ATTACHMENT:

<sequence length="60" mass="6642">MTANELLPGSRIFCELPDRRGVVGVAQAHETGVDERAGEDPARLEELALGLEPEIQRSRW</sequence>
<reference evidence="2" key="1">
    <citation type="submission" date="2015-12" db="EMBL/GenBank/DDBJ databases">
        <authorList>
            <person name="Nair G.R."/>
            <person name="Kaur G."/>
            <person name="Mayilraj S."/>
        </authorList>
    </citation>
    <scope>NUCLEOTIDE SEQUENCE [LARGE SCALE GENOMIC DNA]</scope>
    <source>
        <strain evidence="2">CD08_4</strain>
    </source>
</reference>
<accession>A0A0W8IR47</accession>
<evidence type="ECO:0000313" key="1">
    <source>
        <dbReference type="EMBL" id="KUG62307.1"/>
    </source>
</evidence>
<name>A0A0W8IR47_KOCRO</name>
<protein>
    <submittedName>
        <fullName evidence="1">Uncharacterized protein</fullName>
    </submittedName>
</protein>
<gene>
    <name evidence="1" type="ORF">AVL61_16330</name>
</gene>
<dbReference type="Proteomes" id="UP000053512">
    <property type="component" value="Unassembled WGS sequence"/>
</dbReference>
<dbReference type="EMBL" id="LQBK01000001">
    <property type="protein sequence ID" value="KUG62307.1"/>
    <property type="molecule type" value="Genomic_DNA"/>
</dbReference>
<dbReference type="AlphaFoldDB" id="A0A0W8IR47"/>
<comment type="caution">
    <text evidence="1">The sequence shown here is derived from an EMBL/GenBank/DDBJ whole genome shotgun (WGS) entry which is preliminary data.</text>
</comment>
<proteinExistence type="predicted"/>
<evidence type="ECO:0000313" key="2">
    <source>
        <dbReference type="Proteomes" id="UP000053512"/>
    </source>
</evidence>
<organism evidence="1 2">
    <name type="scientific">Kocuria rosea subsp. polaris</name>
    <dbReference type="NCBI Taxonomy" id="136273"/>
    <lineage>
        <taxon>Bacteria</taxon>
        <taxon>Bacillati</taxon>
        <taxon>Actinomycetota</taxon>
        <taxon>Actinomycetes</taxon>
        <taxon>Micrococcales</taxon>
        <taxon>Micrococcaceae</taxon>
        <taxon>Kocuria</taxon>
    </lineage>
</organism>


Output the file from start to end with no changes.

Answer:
<sequence length="60" mass="6642">MTANELLPGSRIFCELPDRRGVVGVAQAHETGVDERAGEDPARLEELALGLEPEIQRSRW</sequence>
<reference evidence="2" key="1">
    <citation type="submission" date="2015-12" db="EMBL/GenBank/DDBJ databases">
        <authorList>
            <person name="Nair G.R."/>
            <person name="Kaur G."/>
            <person name="Mayilraj S."/>
        </authorList>
    </citation>
    <scope>NUCLEOTIDE SEQUENCE [LARGE SCALE GENOMIC DNA]</scope>
    <source>
        <strain evidence="2">CD08_4</strain>
    </source>
</reference>
<accession>A0A0W8IR47</accession>
<evidence type="ECO:0000313" key="1">
    <source>
        <dbReference type="EMBL" id="KUG62307.1"/>
    </source>
</evidence>
<name>A0A0W8IR47_KOCRO</name>
<protein>
    <submittedName>
        <fullName evidence="1">Uncharacterized protein</fullName>
    </submittedName>
</protein>
<gene>
    <name evidence="1" type="ORF">AVL61_16330</name>
</gene>
<dbReference type="Proteomes" id="UP000053512">
    <property type="component" value="Unassembled WGS sequence"/>
</dbReference>
<dbReference type="EMBL" id="LQBK01000001">
    <property type="protein sequence ID" value="KUG62307.1"/>
    <property type="molecule type" value="Genomic_DNA"/>
</dbReference>
<dbReference type="AlphaFoldDB" id="A0A0W8IR47"/>
<comment type="caution">
    <text evidence="1">The sequence shown here is derived from an EMBL/GenBank/DDBJ whole genome shotgun (WGS) entry which is preliminary data.</text>
</comment>
<proteinExistence type="predicted"/>
<evidence type="ECO:0000313" key="2">
    <source>
        <dbReference type="Proteomes" id="UP000053512"/>
    </source>
</evidence>
<organism evidence="1 2">
    <name type="scientific">Kocuria rosea subsp. polaris</name>
    <dbReference type="NCBI Taxonomy" id="136273"/>
    <lineage>
        <taxon>Bacteria</taxon>
        <taxon>Bacillati</taxon>
        <taxon>Actinomycetota</taxon>
        <taxon>Actinomycetes</taxon>
        <taxon>Micrococcales</taxon>
        <taxon>Micrococcaceae</taxon>
        <taxon>Kocuria</taxon>
    </lineage>
</organism>